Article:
Improving the Utility of Social Media Data to Emergency Responders through Emotional Content Detection

Improving the Utility of Social Media Data to Emergency Responders through Emotional Content Detection

Shane Halse (Pennsylvania State University, University Park, PA, USA) and Andrea H. Tapia (Pennsylvania State University, University Park, PA, USA)
DOI: 10.4018/IJISCRAM.2016070102
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In the following paper, we will present an alternate method for the detection of emotional content within social media data. Current research has presented the traditional bag-of-words method in which a predefined corpus is used to measure the emotional context of each word within a message. Here we present a method in which a small subset of the data is labeled to generate a corpus which is then used to detect emotional content within the data. This research is being conducted on the dataset from hurricane Sandy in 2012. Our findings show an improvement upon the bag-of-words method. These findings would further the current research in improving the utilization of social media data within crisis response. In doing this we allow the average citizen to provide beneficial data to those in decision making roles.
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We as humans are social creatures, and this sociability breeds empathy. However, machines lack the ability to empathize with us. It is this lack of empathy that makes them both ideal for big data analysis and yet still limits them when attempting to examine human behaviors. One such behavior which we will examine in this paper is that of cognitive dissonance between machine and human assessment. Imagine a situation in which a large-scale disaster has occurred, people are left homeless, out in the elements, and scared. Within this situation, you receive three messages; “help me!”, “help me I am so worried”, and “I need help because of this stupid storm”. Even with no further information we are often inclined to empathize with those who are scared. Thus, even though the three messages are a request for a help, we are more likely to trust the one who has exhibited vulnerability (McEvily et. al.2003). However, for various reasons, a machine assessment of these same three messages may speak to lower level of trustworthiness of the emotional message, potentially causing conflict between human and machine estimates, thus leading to the cognitive dissonance effect.

There are numerous barriers that need to be overcome with the adoption and use of social media data during a crisis. However, even with these barriers, this data has been used during crisis response situations (Tapia, Bajpai, Jansen, Yen, & Giles, 2011) (Hughes & Palen, 2009). One downside to using data found in social media is the amount of data that needs to be analyzed during a crisis event. For example, if we take the social media platform Twitter, during the Sandy hurricane (Oct 27, 2012 – Nov 1, 2012) over 20 million tweets with the terms “sandy” and “hurricane” were posted (Twitter 2012). We can see from the vast amount of data generated during the 6 days during the hurricane that having a team manually analyze the data would be too time consuming and inefficient. Another issue with utilizing the information found within social media are the issues with credibility, liability, and organizational process and procedure (Tapia et al. 2011; Tapia, Moore, and Johnson 2013; Starbird and Palen 2013). One potential solution has been to investigate the use of machine learning in order to identify those tweets deemed the most trustworthy, thus taking the first steps to prioritize the data to be vetted (Mendoza, Poblete, & Castillo, 2010; Thomson et al., 2012).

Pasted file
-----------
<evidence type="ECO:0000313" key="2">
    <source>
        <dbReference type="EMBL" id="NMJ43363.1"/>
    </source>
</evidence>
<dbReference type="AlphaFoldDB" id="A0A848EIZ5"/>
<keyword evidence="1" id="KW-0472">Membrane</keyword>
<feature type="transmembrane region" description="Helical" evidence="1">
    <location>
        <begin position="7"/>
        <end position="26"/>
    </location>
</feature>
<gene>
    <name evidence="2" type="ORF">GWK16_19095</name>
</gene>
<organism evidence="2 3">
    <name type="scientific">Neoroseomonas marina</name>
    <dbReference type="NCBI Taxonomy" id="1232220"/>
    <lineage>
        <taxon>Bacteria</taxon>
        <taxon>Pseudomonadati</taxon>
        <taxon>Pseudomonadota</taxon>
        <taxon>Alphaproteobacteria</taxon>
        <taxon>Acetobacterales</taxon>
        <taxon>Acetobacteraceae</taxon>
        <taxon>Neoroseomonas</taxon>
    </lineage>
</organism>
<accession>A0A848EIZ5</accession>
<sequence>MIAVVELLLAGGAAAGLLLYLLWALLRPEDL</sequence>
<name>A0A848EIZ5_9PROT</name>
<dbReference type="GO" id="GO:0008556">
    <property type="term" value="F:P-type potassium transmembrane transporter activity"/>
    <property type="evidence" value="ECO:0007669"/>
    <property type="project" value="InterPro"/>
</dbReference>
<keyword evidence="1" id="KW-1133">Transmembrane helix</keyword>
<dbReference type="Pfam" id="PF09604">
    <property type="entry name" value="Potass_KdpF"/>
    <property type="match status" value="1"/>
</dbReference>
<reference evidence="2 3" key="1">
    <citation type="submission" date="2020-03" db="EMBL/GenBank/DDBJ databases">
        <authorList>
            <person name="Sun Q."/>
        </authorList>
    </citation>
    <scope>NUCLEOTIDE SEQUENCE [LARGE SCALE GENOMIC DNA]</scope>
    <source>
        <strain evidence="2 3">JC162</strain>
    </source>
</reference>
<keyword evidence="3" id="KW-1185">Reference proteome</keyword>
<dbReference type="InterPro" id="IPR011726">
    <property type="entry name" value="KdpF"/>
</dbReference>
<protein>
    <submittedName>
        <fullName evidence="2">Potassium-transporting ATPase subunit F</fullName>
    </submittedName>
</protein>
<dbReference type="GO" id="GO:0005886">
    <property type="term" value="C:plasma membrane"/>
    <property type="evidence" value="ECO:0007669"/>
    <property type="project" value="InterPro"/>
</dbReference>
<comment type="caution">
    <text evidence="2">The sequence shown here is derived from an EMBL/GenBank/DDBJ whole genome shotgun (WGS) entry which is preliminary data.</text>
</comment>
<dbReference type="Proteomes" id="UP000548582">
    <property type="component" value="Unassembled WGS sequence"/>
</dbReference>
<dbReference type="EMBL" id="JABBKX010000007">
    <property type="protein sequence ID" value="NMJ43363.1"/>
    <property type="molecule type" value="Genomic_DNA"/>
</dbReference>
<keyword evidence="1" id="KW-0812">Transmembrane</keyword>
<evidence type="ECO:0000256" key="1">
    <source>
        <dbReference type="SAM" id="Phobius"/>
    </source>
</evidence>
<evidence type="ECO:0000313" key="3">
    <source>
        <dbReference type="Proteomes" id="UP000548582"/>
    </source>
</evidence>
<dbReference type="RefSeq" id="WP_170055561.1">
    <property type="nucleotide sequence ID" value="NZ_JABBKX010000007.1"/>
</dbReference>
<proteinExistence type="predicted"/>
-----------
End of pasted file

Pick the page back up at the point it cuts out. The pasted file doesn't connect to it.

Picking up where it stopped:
Many features of social media data have been found to contribute to trust such as; message meta data, message content, author, network and links, however they are spread across multiple domains (Morris, Counts, Roseway et al., 2012; Gupta, Kumaraguru, & Castillo, 2014). One of this paper’s goals is to enhance features and methods found in past research through the detection of the emotional content within the messages to further improve a machines trust assessment. It is these emotions that play a critical role when a human is required to “believe” the machine’s assessment. Ironically, much research has been done in terms of detecting emotional sentiment within a message through the use of machine learning (Pak & Paroubek, 2010; Alm, Roth, & Sproat, 2005; Halse, Tapia, Squicciarini et al., 2016). However, these techniques have not yet been utilized within the domain of trust, especially within crisis management. It is in combining these trust assessment features combined with the emotional sentiment of a message that we hope to improve the quality of the messages provided to the crisis responder.

Currently the automation of social media trust assessment, while continuously improving, has not yet led to its adoption at a large scale (Tapia & Moore, 2014). It is the goal of this paper to investigate the use of machine learning to evaluate the emotional content of a message, and how the addition of this evaluation can improve a machines trust assessment. In addition, by using machine learning to evaluate the emotional content of a message, we can investigate the cognitive dissonance formed between a machine generated trust assessment and a human’s perception of trustworthiness. That is, it will provide the opportunity to investigate and explain why some messages deemed untrustworthy by one source such as a machine’s trust assessment and yet may still be perceived as trustworthy by the human.

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